ESPN's Many Streaming Variations: Any Way You Like It?

Future ESPN business will show the big sports TV/streaming brand hitting consumers with “many different access points” through different levels of content with apps and platforms, according to Bob Iger, CEO of Walt Disney.

Does that make sense -- or could it perhaps cause some confusion? 

First up, we will soon have the existing ESPN+ service -- a platform with modest levels of sports content -- added to Disney+ as a separate "tile" featured in its opening home page.

In the company's Tuesday morning quarterly financial report, Iger said: "It's a start in terms of essentially conditioning the audience or subscribers to Disney+ and Hulu, the fact that sports is going to be there. And it also will help us in terms of overall engagement with our bundle.”



Later on, ESPN content will also be available on its joint venture with Fox Corp and Warner Bros. Discovery as part of a wide ranging industry-wide sports-focused streaming platform. But it's unclear what specific overall content will be on that platform -- although an initial announcement listed a number of ESPN cable TV networks.

All this will arrive before the full-service ESPN cable TV network makes a total move to digital by the end of 2025.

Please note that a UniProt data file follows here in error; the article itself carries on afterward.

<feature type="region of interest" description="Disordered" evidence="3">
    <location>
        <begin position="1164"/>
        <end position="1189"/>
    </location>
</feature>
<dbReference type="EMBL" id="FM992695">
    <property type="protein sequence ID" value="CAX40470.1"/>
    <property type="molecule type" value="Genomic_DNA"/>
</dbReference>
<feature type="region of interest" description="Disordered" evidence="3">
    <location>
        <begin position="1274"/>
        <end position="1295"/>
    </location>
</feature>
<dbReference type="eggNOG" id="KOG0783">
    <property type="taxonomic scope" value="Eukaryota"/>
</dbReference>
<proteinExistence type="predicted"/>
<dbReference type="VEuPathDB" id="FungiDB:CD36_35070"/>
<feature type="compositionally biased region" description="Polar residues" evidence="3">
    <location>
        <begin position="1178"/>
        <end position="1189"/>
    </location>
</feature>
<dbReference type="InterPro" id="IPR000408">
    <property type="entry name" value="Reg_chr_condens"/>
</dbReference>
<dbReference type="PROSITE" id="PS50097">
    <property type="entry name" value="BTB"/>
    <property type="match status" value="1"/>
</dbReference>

But this doesn't mean ESPN will be abandoning linear. Iger says “it will remain on linear. If people want to get ESPN and its different channels through a cable or a satellite subscription, that's fine.”

In addition, he says consumers can buy the “ESPN flagship, then you will get all the ESPN+ programming in it. If you do not want that, then you can buy ESPN+ on its own.”

A broader picture of streaming has Iger saying “there will be many different access points to get the digital product to ESPN Digital. They can do so as part of a bundle with other sports services, they can do so directly from ESPN with the ESPN app or they can do it as part of a bundle with our own services.”

Whew. Got it?  

The in-depth, granular business distribution details may not be that important to consumers. But the price is.

In a world of a mature streaming business, where consumers want ease and flexibility in subtracting and adding services, all this could create some issues.

And then consumers will need to determine how much ESPN sports content they want, live or otherwise (and price) when buying: ESPN+ (separate), ESPN+ (on the Disney bundle), ESPN Joint Venture, and ESPN Full Service (digital or legacy TV).

Disney’s steady and often pristine marketing will need to make that clearer to consumers. Iger refers to continuing to seek out “smoother” streaming consumer experiences.

Are there some potholes in these better digital roads?

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